Sunday, March 18, 2012

The Culture of Narcissism and the Environment

On March 15 the Washington Post had an article titled: "Young Americans less interested in the environment than previous generations" by Martha Irvine

[excerpted] — "They have a reputation for being environmentally minded do-gooders. But an academic analysis of surveys spanning more than 40 years has found that today’s young Americans are less interested in the environment and in conserving resources — and often less civic-minded overall — than their elders were when they were young.

Jean Twenge, a psychology professor at San Diego State University who is one of the study’s authors. “We have the perception that we’re getting through to people. But at least compared to previous eras, we’re not.

Majia here: The study found that young people spent less time considering social problems than in the past. The authors noted that "steepest of all was a steady decline in concern about the environment and in taking personal action to save it."
The original study can be found here
I strongly suspect that the reason for this lack of concern for the environment stems from this generation's media saturation.
These kids (some now young adults) -- even those that are economically deprived -- spend countless hours each day immersed in mediated realities cultivated to appeal just to them.
Children became the no-holds market for producers in the 1980s when regulations about advertising and programming for children were loosened or lifted altogether.
Considerable social science has been applied to the problem of appealing to, and persuading, children over the last 3 decades.
On top of commercial television and cinematic culture, this generation of young people has been beguiled by various mediums of computer gaming and electronic toys.
As kids, Generation Y is encouraged to consider themselves at the center of an extensively consumer-related universe.
Their media culture values friendship, courage and perseverance, but intellectual endeavors, sacrifice, scarcity, and environment are largely absent from their universe.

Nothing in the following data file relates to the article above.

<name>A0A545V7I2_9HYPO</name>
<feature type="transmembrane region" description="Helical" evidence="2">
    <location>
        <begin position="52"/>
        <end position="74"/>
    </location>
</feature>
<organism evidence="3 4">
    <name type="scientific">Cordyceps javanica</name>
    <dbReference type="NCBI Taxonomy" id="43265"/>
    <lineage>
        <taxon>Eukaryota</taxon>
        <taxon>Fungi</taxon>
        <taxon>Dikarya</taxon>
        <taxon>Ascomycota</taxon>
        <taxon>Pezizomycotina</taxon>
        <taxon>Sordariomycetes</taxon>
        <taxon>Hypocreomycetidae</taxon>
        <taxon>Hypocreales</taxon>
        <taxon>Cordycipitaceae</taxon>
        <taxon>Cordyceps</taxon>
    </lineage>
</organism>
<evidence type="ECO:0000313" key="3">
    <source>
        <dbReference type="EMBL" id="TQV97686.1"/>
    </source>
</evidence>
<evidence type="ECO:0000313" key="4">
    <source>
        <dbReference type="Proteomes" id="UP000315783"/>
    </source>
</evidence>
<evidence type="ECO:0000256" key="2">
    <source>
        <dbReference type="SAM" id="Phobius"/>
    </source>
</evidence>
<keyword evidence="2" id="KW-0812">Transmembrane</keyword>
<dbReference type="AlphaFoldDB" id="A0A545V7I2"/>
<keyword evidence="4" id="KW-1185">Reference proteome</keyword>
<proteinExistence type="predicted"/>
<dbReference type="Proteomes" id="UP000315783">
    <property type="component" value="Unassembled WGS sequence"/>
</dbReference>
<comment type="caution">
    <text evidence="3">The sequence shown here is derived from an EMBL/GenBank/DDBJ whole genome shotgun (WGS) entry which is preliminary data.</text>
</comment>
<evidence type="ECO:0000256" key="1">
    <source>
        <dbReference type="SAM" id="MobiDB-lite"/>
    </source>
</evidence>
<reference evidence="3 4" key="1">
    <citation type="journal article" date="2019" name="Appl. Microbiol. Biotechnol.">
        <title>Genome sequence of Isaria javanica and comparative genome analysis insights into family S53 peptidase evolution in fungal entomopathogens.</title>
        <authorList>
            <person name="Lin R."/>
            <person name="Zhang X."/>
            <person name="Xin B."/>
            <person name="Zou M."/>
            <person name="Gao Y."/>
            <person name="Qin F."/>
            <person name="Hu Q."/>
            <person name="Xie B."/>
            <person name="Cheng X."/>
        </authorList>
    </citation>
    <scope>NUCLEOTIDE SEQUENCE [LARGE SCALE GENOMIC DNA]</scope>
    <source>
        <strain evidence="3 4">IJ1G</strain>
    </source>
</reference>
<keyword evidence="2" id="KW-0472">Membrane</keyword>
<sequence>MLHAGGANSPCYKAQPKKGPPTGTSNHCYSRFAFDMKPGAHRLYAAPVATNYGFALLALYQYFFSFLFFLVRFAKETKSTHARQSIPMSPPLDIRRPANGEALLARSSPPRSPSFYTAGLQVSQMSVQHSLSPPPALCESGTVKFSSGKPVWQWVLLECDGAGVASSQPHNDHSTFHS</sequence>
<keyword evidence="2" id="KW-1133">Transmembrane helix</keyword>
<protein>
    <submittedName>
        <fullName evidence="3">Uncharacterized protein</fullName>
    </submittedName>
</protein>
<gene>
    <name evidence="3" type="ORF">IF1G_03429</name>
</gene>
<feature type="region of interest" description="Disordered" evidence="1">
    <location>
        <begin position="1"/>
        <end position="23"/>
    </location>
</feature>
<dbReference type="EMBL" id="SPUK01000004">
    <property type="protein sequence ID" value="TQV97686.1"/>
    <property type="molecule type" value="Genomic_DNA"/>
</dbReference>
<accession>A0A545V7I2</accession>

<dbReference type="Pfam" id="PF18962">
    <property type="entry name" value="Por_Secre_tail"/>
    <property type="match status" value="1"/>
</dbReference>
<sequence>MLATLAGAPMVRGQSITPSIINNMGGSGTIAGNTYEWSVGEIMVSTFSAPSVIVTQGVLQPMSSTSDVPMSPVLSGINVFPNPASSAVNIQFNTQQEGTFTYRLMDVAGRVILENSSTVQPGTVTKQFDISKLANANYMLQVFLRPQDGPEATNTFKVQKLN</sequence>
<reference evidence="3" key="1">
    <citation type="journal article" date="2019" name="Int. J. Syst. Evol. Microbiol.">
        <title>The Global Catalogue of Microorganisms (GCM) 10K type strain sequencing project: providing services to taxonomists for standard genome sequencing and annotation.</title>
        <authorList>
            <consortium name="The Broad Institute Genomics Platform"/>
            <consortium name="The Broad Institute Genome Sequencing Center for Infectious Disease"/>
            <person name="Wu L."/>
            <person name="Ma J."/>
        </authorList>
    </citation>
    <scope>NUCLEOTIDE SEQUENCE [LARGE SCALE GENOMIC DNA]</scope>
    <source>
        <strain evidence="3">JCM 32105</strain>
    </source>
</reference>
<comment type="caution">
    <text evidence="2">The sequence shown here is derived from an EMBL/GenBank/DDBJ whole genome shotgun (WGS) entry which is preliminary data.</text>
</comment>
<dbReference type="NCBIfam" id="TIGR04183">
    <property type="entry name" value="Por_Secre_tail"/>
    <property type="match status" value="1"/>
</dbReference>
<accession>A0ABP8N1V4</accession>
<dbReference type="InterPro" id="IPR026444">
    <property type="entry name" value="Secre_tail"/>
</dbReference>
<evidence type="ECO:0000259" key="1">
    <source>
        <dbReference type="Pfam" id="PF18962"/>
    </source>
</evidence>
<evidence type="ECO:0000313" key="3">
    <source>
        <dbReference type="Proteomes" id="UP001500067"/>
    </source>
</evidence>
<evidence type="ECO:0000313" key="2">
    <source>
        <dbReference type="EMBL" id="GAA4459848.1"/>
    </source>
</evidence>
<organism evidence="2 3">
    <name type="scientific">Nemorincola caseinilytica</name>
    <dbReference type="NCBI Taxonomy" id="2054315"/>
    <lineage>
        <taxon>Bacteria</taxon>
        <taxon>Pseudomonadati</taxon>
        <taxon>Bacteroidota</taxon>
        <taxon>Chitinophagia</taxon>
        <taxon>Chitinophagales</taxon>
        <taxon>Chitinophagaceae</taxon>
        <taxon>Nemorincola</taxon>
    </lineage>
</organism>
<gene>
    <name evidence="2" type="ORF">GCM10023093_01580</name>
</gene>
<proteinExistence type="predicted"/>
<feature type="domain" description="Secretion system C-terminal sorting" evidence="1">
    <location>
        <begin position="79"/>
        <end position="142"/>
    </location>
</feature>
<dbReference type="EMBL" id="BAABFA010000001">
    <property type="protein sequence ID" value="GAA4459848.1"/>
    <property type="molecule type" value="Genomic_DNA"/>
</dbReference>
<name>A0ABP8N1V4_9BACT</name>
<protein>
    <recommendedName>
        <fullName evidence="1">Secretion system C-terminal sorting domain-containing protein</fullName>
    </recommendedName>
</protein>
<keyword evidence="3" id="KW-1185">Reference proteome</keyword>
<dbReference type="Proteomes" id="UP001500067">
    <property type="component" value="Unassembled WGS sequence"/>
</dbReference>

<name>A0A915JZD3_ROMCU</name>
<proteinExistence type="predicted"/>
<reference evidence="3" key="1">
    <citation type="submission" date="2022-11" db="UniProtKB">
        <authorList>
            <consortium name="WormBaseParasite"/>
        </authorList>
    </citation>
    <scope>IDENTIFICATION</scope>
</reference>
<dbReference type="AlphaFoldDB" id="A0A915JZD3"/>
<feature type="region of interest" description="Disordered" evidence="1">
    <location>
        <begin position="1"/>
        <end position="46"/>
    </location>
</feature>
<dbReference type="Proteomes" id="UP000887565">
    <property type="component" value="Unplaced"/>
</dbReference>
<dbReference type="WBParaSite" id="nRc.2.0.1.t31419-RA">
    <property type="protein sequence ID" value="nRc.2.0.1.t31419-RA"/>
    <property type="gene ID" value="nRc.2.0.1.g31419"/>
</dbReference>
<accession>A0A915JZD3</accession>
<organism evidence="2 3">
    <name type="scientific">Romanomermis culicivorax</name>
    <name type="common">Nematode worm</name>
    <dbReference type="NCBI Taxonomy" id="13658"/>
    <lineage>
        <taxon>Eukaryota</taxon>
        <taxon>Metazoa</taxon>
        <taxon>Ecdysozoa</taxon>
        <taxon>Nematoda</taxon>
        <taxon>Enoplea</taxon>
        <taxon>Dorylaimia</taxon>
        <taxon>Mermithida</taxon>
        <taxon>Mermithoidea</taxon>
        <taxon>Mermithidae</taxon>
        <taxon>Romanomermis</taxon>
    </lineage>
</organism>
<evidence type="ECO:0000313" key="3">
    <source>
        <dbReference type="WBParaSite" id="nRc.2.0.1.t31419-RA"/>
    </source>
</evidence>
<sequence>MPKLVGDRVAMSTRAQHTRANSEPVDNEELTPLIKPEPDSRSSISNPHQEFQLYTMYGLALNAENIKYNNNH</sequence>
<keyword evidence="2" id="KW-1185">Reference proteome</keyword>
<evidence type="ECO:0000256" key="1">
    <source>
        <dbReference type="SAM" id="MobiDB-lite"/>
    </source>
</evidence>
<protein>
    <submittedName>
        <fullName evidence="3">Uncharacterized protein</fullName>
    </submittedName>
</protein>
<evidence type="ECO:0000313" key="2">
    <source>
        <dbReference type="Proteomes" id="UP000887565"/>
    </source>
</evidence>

Consequently, Generation Y is very narcissistic -- me oriented -- and they often lack discipline and regard for the broader social and environmental consequences of the consumer-based lifestyles they expect as their due.

I write this as someone who has been teaching college students continuously since 1987.

I've noticed that these kids litter without regard. Hopefully this particular problem is solely in AZ where I live.

In my opinion Generation Y could not be more poorly prepared for the economic and environmental challenges that await them.

The national economy has few opportunities for these young people when they graduate from college. Yet, they've been socialized to think that the workforce will embrace them with loving arms.

Our environment is at risk as fresh water supplies dwindle, polluted air prevails, and vital resources such as oil and rare minerals become less available.

These problems stem from generations of over-consumption and lack of regard for environmental sustainability. 

Generation Y is not responsible for the disasters and challenges they have inherited.

Generation Y embodies in their narcissism and heedless consumption patterns the values we have socialized them with; but, alas, these are precisely the values that have led to our current predicaments.
In my opinion, our survival as a species is at a critical juncture and our newest generation to achieve adulthood is mesmerized by images of endless consumption in electronic screens.
The Matrix Prevails.

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